Does relative deprivation induce migration? Evidence from Sub-Saharan Africa
Paul Winters (),
Kashi Kafle and
Rui Benfica ()
No 276981, 2018 Conference, July 28-August 2, 2018, Vancouver, British Columbia from International Association of Agricultural Economists
This paper revisits the decades-old relative deprivation theory of migration. In contrast to the traditional view which portrays absolute income maximization as a driver of migration, we test whether relative deprivation induces migration in the context of sub-Saharan Africa. Taking advantage of the internationally comparable longitudinal data from integrated household and agriculture surveys from Tanzania, Ethiopia, Malawi, Nigeria, and Uganda, we use panel fixed effects to estimate the effects of relative deprivation on migration. We find that a household s migration decision is based not only on its wellbeing status but also on the relative position of the household in the wellbeing distribution of the local community. Results are robust to alternative specifications including pooled data across the five countries and the migration relative deprivation relationship is amplified in rural, agricultural, and male-headed households. Results imply a need to renew the discussion of relative deprivation as a cause of migration. Acknowledgement :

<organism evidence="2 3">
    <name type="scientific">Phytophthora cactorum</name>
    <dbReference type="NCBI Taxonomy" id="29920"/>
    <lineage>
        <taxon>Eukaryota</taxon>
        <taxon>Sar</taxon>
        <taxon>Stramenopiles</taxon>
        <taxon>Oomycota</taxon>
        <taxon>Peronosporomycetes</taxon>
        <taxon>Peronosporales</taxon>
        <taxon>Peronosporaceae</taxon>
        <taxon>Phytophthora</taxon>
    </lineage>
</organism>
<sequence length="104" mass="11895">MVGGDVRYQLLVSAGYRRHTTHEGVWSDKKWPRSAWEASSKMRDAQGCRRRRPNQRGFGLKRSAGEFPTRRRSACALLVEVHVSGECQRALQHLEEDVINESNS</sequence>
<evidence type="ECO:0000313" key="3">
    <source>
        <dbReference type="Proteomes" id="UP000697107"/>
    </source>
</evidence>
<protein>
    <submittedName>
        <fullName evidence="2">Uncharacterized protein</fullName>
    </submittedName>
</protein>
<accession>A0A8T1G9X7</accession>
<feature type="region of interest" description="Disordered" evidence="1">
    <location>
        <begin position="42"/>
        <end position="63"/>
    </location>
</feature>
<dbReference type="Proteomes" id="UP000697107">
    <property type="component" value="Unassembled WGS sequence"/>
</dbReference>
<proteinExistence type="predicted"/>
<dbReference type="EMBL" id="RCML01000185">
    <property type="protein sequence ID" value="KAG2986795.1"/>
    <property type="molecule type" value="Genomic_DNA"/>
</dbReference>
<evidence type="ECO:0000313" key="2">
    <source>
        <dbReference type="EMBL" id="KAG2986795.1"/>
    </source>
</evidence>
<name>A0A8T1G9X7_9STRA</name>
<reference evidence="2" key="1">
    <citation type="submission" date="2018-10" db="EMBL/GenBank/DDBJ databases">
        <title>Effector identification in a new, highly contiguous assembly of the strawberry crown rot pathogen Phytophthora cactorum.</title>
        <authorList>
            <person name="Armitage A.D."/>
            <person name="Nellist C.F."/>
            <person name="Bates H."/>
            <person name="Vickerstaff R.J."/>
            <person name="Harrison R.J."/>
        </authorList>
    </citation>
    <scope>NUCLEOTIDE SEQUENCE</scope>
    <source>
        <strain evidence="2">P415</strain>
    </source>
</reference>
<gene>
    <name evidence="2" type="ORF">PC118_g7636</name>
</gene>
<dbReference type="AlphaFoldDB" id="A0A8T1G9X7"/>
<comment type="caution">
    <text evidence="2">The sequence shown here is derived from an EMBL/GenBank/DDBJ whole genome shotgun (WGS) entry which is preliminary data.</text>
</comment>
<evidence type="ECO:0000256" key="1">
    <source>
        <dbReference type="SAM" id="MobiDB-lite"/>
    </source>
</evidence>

Keywords: Labor; and; Human; Capital (search for similar items in EconPapers)
New Economics Papers: this item is included in nep-afr, nep-dev, nep-hap and nep-mig
References: View references in EconPapers View complete reference list from CitEc
Citations: View citations in EconPapers (6) Track citations by RSS feed
Downloads: (external link)
Journal Article: Does relative deprivation induce migration? Evidence from Sub‐Saharan Africa (2020)
This item may be available elsewhere in EconPapers: Search for items with the same title.
Export reference: BibTeX
RIS (EndNote, ProCite, RefMan)
Persistent link: https://EconPapers.repec.org/RePEc:ags:iaae18:276981
Access Statistics for this paper
More papers in 2018 Conference, July 28-August 2, 2018, Vancouver, British Columbia from International Association of Agricultural Economists Contact information at EDIRC.
Bibliographic data for series maintained by AgEcon Search ().